17. The things they used to rate towns like jobs, entertainment, home prices, ect reflect a modern material judgement. When I moved to Hilo 50 years ago I fell in love with its authenticity and feeling that I was able to time travel to what used to be. Part of this includes meeting the locals and getting along with them. It takes time, I especially like the Hawaiians, what a beautiful good hearted race. Just remember a stink eye can get you a puff lip, no one likes to be treated with disdain. A smile and kind eye, its nice.

  18. Wow. This was a bit of an eye opener/sad coming to understand that so much mainland crap is spewed at an island community.
    My wife and I are in the process of job interviews on Oahu and wanted to see what’s what with neighborhoods. Came across this article which at first I found helpful. But then when I read “very low housing cost ($994,000)” I realized that this is just some self absorbed douche that doesn’t really understand how MOST people live.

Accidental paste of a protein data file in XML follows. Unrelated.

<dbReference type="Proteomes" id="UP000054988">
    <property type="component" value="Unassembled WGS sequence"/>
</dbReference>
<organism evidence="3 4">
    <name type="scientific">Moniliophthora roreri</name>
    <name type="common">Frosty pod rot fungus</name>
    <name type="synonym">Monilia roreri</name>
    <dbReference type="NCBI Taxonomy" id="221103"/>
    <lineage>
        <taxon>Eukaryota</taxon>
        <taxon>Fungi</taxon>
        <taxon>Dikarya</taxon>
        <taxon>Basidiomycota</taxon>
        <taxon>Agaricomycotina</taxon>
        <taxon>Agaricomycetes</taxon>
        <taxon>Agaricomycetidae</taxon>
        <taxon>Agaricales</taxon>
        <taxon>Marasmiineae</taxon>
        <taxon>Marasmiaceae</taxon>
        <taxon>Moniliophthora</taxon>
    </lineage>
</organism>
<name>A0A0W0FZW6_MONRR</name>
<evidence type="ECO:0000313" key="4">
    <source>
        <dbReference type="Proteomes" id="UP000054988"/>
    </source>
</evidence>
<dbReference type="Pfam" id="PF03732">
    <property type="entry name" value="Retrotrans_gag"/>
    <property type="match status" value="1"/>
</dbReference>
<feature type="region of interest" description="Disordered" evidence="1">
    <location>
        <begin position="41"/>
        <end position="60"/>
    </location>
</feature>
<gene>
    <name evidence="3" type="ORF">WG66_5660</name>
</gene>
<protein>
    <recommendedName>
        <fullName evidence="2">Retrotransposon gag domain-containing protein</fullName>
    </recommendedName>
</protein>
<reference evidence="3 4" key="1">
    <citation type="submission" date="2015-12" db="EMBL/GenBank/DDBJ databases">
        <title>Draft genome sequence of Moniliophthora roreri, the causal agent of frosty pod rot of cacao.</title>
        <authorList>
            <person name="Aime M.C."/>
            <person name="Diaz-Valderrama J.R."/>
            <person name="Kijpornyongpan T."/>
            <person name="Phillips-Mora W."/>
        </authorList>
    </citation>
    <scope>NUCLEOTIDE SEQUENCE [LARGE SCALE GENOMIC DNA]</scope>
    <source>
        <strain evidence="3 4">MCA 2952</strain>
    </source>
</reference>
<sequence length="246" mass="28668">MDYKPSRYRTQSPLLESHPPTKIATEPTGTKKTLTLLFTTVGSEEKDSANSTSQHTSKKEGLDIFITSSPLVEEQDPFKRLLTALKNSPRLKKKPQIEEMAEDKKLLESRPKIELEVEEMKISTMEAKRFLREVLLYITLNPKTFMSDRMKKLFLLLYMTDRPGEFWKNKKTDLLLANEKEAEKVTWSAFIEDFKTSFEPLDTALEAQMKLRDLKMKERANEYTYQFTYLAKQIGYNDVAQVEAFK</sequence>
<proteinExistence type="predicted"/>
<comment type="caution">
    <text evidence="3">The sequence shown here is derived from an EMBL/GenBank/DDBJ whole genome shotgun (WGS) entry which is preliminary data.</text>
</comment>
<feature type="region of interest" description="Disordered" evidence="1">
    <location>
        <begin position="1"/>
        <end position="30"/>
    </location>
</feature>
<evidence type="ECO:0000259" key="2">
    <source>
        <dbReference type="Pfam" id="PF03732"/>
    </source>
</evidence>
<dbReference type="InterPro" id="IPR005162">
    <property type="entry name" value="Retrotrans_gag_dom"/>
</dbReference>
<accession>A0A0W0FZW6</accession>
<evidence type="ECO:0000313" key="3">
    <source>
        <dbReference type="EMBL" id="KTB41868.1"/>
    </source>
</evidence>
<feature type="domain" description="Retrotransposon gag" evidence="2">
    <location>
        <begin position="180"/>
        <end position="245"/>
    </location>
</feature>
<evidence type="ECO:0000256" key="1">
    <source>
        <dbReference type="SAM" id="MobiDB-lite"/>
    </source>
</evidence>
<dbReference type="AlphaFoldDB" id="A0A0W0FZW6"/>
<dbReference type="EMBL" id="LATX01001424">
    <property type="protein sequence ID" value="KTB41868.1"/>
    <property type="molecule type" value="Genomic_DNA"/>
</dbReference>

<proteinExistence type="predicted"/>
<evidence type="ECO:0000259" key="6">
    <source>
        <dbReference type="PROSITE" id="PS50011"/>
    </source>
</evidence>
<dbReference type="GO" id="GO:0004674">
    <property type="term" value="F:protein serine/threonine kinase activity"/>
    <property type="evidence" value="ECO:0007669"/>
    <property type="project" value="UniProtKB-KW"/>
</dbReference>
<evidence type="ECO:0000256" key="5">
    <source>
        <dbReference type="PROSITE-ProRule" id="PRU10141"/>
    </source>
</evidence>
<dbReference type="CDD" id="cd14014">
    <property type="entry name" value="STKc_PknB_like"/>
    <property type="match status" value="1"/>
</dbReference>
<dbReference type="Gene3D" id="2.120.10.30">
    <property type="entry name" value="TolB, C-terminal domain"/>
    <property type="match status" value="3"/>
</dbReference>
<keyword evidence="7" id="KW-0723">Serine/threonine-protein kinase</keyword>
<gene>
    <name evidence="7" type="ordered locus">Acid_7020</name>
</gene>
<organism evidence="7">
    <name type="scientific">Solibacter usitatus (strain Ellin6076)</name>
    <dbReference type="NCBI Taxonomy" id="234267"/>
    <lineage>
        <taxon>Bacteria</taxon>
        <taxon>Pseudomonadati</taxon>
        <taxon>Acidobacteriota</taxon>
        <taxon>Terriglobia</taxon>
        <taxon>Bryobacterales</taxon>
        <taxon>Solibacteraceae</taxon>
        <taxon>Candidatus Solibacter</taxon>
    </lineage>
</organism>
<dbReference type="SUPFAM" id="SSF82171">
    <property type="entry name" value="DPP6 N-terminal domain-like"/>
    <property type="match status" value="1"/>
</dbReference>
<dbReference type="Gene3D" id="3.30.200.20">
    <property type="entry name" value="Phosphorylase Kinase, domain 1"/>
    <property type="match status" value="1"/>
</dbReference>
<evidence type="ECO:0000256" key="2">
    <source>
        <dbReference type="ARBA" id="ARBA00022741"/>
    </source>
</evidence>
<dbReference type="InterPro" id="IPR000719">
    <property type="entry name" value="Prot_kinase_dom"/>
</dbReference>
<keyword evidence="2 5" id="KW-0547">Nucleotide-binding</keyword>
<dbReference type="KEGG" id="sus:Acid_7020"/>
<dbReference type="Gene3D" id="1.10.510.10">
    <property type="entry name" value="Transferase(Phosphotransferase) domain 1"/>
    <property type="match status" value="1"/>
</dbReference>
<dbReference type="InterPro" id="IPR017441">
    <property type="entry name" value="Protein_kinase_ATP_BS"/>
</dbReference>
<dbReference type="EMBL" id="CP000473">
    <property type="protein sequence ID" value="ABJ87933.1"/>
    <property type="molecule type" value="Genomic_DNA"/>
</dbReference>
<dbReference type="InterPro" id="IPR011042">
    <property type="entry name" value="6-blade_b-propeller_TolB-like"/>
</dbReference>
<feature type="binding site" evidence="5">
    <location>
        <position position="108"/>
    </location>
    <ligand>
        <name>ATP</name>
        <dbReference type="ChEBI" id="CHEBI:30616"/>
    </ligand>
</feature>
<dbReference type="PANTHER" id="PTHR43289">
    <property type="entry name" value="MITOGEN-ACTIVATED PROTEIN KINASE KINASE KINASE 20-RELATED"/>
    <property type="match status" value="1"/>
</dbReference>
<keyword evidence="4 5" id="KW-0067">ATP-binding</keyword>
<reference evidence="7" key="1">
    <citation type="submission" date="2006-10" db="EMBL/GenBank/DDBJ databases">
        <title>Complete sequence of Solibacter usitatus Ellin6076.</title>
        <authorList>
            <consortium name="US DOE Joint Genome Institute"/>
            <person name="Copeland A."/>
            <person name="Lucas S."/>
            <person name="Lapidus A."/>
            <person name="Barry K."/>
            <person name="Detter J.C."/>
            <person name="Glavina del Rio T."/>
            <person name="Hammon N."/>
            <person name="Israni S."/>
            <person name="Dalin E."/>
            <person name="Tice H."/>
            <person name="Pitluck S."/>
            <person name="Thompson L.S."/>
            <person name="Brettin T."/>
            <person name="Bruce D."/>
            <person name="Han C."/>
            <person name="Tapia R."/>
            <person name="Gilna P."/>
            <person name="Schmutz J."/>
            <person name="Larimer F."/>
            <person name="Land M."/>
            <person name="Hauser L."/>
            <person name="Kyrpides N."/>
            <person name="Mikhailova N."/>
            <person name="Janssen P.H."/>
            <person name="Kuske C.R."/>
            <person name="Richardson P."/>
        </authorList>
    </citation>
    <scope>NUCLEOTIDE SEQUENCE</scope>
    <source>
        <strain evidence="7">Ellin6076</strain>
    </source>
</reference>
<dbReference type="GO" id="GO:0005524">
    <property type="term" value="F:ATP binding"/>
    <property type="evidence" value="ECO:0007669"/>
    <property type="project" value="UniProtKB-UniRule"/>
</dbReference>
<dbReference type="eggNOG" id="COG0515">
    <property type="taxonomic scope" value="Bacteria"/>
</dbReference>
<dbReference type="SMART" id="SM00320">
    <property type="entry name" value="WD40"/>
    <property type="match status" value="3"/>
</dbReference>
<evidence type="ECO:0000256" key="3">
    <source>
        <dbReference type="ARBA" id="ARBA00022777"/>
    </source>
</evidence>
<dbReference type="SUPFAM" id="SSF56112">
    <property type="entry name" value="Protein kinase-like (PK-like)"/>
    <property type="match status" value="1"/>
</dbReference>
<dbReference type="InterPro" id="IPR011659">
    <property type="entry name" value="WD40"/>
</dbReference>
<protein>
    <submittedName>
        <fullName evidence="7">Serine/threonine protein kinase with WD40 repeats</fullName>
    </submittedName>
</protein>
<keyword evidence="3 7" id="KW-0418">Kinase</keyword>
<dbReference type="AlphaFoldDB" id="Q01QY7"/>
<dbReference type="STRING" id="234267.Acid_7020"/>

We aren’t wealthy, we aren’t going to exotic places to stare and take selfies with people of other cultures to make ourselves feel better about out meaningless lives, but this article sure painted that picture of the author. Maybe because our backgrounds in anthro have conditioned us to take people and places for who and what they are and not try to be the white saviors, so many seem to try to do.
    We’ll be headed to Oahu in a month or so, and we’ll look around for ourselves. Talk to some people, eat in the local non-touristy spots, and with any luck, we’ll be neighbors with some great people in a few months.

  19. Did not go far enough – for me ALOHA means – A Load of Horrible A…., lived on Kauai many years and Big Island. If you live there you find the people are not friendly and want everyone to leave and go out of their way to let you know that. Married to Hawaiian, so prejudiced. Lots of crime, police harrasment etc.,